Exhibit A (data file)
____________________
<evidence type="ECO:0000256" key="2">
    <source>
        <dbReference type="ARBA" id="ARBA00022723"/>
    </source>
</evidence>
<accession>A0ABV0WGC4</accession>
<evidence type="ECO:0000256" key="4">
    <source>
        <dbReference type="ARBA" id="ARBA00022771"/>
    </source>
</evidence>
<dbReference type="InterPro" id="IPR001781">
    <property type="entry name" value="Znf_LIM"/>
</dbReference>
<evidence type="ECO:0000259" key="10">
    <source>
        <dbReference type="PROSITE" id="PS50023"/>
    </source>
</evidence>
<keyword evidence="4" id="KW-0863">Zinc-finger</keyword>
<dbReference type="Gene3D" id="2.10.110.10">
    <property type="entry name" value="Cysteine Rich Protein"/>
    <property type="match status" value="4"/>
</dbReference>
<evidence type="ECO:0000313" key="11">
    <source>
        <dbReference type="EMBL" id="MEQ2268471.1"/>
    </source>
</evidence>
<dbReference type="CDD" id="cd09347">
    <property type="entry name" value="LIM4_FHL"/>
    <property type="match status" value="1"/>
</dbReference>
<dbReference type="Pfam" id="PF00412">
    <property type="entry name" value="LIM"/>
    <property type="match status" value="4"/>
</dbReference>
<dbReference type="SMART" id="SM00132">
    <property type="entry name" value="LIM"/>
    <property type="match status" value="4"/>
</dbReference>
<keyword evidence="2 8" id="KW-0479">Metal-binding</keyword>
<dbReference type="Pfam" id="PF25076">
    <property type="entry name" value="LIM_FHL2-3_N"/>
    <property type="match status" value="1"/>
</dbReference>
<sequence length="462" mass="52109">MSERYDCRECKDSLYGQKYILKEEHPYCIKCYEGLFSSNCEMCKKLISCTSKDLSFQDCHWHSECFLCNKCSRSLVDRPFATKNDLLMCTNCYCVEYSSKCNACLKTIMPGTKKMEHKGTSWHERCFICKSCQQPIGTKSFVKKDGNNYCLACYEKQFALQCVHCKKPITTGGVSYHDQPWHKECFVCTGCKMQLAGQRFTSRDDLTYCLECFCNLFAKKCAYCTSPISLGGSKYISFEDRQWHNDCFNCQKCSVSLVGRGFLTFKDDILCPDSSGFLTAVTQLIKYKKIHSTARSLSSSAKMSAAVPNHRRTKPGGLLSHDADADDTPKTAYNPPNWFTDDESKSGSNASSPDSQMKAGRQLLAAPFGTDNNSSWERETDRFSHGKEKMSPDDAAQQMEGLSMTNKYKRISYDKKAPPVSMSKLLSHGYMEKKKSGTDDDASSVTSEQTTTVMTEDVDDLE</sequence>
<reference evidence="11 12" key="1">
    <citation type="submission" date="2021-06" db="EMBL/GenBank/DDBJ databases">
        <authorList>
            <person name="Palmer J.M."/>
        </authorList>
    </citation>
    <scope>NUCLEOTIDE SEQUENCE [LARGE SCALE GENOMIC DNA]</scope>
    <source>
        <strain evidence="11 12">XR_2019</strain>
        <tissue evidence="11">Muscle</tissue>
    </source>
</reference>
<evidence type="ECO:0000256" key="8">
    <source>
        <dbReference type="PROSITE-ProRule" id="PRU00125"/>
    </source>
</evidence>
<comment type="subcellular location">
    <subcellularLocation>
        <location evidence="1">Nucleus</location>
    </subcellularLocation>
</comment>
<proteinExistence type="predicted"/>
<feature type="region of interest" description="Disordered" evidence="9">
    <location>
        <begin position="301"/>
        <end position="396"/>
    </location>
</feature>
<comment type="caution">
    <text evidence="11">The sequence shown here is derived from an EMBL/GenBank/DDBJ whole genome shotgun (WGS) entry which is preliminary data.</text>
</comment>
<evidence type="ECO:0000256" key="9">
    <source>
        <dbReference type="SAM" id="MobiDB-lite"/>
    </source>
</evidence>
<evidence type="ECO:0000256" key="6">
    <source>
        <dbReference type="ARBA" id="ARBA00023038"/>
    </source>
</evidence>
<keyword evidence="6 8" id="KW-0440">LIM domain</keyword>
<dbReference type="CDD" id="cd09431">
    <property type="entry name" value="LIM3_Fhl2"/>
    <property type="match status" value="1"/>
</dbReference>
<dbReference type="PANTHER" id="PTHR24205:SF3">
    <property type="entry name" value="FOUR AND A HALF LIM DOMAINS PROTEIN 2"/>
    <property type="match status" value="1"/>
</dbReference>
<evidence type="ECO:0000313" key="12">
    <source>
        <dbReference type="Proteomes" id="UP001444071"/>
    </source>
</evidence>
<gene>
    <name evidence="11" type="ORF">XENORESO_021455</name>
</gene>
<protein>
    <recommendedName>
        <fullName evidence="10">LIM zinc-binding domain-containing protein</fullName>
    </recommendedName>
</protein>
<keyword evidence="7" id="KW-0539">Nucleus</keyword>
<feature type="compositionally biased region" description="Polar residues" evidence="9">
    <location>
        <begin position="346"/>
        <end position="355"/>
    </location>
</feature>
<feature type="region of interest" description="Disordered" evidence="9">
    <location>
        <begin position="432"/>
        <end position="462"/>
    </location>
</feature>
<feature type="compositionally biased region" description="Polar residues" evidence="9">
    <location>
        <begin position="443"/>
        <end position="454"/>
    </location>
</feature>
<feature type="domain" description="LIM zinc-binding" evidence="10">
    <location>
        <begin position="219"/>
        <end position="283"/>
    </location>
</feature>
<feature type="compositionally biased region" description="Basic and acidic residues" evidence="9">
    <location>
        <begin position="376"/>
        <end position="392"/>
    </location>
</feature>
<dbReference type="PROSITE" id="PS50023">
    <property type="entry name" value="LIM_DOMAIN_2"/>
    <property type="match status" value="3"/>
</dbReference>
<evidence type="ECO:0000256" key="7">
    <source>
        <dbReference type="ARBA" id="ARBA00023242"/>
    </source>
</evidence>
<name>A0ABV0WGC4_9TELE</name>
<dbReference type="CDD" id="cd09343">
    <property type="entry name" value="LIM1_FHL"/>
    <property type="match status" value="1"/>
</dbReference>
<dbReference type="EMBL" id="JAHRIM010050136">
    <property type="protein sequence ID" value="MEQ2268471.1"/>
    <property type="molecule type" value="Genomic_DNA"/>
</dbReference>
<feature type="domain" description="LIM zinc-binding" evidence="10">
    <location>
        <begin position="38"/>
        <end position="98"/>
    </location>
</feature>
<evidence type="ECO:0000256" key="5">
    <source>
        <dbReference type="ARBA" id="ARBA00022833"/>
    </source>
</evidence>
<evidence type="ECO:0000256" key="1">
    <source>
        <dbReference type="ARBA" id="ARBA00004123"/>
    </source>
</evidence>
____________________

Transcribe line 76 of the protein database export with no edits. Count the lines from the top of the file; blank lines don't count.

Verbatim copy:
</feature>